How to make a rocker for the road

In 2018, the American Association of Petroleum Geologists published a report recommending that drillers start developing rockers in anticipation of an oil glut.

A few months later, the APG issued a press release saying the agency was recommending that “drying rock is a primary tool for controlling oil in deep waters.”

But it went on to suggest that a lot of drilling in the ocean should be done with “a high degree of caution.”

What do we know about this “high degree of safety” recommendation?

The APG, which is funded by oil companies, said in its press release that it would recommend that companies use “a mix of hydraulic fracturing (fracking) techniques, wellhead containment techniques and high-performance drilling” when working with deep water.

In fact, the study cited a 2015 study from the National Academy of Sciences that concluded that the industry “has a significant responsibility to reduce or eliminate hydraulic fracturing risks in the United States.”

It’s unclear why the APGS, which has a history of advising industry on drilling practices, would recommend caution when it comes to drilling in ocean waters.

“The report makes the claim that oil and gas drilling is ‘safe’ if done with a high degree-of-safety approach, which sounds very reassuring,” says Mark Jacobson, a professor at the University of Maryland, who has written extensively about offshore drilling.

“But the science on the risks of hydraulic drilling in deep water has been poorly understood and has been largely ignored by the drilling industry.”

But the APGs report did offer some recommendations, including requiring that drilling companies conduct a “diving assessment” to see whether there’s any “hazardous or non-hazardous” areas on the wellhead.

The APGs also said that companies should consider how “diverted” the water might be from the drill site, and should consider what “burden and strain” might be on a drilling rig.

But these recommendations aren’t really designed to limit drilling operations in the deep ocean.

Instead, they’re meant to encourage drilling in areas where there are other drilling activities in the area, and to encourage companies to drill in areas with less water and where they don’t need to be concerned about potential contamination.

“It’s not a recommendation to abandon deepwater exploration,” says Jacobson.

“Rather, it’s a recommendation that it should be considered.”

What’s next for offshore drilling?

The question of whether drilling in open water will be possible for the foreseeable future has become an increasingly important issue in the oil and natural gas industry.

In the past year, the industry has faced a barrage of lawsuits in Texas, Colorado, New Mexico, and Florida.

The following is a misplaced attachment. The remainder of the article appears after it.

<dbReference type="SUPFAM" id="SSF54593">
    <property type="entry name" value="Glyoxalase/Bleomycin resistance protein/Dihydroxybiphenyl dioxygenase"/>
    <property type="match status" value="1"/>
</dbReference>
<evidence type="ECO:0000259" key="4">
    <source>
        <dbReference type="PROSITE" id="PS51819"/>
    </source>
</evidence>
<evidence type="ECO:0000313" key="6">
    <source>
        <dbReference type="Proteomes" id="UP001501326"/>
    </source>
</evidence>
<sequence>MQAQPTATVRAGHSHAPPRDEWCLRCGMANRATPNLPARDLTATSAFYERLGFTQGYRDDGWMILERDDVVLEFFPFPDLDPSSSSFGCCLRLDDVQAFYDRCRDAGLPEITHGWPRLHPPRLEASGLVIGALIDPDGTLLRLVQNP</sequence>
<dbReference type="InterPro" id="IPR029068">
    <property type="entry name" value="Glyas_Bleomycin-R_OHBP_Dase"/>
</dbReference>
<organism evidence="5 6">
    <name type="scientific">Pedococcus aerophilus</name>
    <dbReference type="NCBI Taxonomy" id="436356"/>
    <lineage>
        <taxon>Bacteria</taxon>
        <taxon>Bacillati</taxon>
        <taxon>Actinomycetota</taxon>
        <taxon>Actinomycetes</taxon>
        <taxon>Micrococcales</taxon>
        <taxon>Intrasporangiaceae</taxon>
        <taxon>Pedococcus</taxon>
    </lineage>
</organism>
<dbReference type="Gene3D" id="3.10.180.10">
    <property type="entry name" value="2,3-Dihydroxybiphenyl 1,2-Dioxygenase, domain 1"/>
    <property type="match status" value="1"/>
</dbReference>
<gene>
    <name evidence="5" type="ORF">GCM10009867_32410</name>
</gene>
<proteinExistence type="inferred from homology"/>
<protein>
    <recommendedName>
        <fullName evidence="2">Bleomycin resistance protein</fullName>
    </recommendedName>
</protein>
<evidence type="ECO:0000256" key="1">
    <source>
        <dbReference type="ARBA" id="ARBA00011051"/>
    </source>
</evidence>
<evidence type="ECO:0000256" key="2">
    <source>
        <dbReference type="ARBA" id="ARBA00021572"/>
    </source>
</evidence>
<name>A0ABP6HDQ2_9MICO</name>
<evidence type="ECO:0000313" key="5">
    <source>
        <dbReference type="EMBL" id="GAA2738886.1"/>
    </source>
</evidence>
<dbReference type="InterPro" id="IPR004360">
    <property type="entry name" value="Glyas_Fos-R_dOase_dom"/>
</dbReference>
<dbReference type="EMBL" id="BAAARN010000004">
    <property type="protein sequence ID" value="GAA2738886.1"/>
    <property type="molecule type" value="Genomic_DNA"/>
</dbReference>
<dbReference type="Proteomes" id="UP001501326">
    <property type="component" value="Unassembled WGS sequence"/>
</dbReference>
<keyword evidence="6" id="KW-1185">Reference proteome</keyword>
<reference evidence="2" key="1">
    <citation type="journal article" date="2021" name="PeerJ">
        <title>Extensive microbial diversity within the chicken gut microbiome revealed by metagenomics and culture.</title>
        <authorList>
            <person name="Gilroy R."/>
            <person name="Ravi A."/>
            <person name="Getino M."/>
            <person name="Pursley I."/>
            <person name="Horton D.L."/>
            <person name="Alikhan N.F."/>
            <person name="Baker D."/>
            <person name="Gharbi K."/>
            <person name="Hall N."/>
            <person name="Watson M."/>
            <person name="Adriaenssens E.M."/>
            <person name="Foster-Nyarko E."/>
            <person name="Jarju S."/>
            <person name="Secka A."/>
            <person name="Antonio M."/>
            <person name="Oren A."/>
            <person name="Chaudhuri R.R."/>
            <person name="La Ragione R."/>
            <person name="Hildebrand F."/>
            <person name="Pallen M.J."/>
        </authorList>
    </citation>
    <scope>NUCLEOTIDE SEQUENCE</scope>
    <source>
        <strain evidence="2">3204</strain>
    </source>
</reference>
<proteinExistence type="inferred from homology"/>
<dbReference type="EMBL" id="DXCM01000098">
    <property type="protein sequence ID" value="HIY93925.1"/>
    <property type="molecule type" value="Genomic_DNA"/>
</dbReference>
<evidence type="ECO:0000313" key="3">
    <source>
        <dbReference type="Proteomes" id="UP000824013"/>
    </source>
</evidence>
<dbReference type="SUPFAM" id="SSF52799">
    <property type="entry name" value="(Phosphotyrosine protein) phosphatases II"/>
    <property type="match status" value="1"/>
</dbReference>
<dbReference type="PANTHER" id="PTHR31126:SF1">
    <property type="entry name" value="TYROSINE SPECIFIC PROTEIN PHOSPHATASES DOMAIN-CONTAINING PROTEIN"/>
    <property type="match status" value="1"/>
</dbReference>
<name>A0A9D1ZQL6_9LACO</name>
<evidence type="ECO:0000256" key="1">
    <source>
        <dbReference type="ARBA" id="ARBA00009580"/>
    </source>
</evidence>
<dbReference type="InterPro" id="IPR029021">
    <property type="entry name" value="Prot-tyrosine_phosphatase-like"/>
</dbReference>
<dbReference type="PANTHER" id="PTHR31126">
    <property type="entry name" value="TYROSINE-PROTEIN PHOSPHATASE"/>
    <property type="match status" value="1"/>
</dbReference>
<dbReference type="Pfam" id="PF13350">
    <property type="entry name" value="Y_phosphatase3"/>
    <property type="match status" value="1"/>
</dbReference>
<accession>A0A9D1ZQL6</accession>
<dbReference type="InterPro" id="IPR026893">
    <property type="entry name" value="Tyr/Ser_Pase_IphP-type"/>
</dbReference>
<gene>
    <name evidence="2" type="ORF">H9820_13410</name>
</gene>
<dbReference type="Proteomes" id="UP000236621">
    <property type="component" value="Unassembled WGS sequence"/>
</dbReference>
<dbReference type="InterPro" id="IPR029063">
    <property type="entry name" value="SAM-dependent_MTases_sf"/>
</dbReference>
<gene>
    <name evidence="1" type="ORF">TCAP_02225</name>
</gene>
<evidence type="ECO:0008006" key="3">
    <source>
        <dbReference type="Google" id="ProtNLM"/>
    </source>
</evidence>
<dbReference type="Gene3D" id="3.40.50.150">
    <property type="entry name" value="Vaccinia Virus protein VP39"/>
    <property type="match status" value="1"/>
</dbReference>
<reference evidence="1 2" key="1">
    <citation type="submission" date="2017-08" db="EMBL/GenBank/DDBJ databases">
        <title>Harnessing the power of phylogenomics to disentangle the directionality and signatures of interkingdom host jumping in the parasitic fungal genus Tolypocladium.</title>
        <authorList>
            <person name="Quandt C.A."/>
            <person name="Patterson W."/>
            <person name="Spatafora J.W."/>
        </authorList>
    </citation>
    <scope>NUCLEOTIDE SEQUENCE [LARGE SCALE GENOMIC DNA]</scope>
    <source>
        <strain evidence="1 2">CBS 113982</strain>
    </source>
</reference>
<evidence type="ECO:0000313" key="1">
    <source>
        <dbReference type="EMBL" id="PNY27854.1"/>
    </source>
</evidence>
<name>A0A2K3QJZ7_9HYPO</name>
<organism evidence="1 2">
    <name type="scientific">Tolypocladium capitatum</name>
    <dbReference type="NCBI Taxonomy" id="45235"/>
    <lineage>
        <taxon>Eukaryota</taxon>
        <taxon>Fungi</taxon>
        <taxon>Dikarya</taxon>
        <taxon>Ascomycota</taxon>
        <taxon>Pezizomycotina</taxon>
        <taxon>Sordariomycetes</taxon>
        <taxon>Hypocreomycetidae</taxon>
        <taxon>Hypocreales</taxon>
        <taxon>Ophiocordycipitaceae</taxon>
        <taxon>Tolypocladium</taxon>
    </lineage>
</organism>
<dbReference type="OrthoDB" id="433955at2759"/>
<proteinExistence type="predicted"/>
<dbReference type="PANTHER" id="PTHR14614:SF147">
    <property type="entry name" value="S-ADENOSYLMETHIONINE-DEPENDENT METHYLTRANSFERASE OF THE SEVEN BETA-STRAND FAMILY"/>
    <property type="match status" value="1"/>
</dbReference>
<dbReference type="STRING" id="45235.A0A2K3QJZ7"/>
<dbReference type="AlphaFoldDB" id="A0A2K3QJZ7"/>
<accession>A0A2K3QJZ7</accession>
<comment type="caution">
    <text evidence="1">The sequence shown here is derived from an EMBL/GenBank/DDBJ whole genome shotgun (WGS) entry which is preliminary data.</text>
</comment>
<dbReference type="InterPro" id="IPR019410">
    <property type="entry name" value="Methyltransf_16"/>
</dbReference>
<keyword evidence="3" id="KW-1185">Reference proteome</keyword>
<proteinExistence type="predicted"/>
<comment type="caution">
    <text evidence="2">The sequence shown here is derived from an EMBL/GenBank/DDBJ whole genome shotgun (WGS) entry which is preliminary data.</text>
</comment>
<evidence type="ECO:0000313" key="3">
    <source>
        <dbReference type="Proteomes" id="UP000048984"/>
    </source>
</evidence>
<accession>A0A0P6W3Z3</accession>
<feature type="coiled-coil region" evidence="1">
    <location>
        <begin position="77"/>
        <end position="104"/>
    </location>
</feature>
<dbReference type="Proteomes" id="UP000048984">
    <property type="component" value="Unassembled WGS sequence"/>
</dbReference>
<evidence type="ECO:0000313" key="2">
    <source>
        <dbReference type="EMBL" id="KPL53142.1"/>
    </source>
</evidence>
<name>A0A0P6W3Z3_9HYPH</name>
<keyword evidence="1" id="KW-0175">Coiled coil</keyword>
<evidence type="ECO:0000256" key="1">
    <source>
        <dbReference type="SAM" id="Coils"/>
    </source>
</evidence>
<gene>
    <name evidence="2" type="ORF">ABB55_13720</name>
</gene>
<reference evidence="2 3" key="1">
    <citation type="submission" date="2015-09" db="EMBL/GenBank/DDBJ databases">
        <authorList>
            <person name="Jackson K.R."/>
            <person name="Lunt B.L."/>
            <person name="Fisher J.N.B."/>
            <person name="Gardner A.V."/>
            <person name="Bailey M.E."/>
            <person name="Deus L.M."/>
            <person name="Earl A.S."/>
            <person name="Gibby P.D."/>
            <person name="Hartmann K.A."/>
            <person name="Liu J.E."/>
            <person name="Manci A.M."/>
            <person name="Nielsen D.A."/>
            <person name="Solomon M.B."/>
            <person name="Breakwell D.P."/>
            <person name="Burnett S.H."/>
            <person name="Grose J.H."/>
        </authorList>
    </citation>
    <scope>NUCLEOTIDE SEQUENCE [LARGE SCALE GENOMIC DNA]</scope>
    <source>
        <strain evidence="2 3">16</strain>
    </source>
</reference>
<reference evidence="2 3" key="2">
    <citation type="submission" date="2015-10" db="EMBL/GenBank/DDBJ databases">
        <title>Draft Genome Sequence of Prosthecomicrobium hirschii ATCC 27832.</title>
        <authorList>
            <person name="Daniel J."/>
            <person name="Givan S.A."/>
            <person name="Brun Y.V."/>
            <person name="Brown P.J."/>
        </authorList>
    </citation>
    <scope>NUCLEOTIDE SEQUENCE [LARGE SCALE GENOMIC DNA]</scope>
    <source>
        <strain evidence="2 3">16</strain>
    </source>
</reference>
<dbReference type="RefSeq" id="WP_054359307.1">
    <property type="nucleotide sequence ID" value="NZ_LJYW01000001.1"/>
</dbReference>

Earlier this year, Texas sued to block a major new oil drilling project off the coast of Alaska, arguing that it was being used for oil exploration.

And in November, an oil company filed suit against the EPA in Texas to block its plans to open up its oil and shale fields to drilling, arguing the agency’s regulations aren’t strict enough.

The oil and chemicals industry says that the new rules are necessary to protect the environment and the health of the public.

But some critics argue that the regulations, while being needed, have the potential to harm the industry and have the opposite effect.

As a result, some states are considering new restrictions on oil and chemical drilling.

And this week, New York Governor Andrew Cuomo announced that he plans to introduce a bill to ban the practice of offshore drilling, saying that it “is not in the public interest to allow companies to exploit offshore drilling sites and the resources associated with it.”

What will happen to offshore drilling when these regulations are enacted?

While there’s no doubt that the oil industry wants to protect its bottom lines and the public’s health, a lot will depend on the timing and the details of the regulations.

The Obama administration put out a plan to develop new regulations to address offshore drilling and related activities by the end of 2019.

The Department of the Interior is developing its own regulations and is working with the industry to ensure they’re up to speed and enforceable.

But that plan is expected to be delayed in the face of the Trump administration’s decision to end the Obama administration’s offshore drilling rule.

If these rules get finalized, they would be the first significant rule changes to the offshore drilling industry in decades.

And while it’s not clear what would happen to companies that don’t follow the regulations and don’t get permits, experts are concerned that if the Obama rules were repealed, some of the most lucrative oil and petrochemical companies could start to abandon drilling in offshore waters.

In 2016, an international body of experts called for “a global moratorium on offshore oil and oil-sands development.”

In an August 2017 report, the U.N. Committee Against Torture called for the “unconditional ban” of all oil and petroleum exploration in “all areas” off the U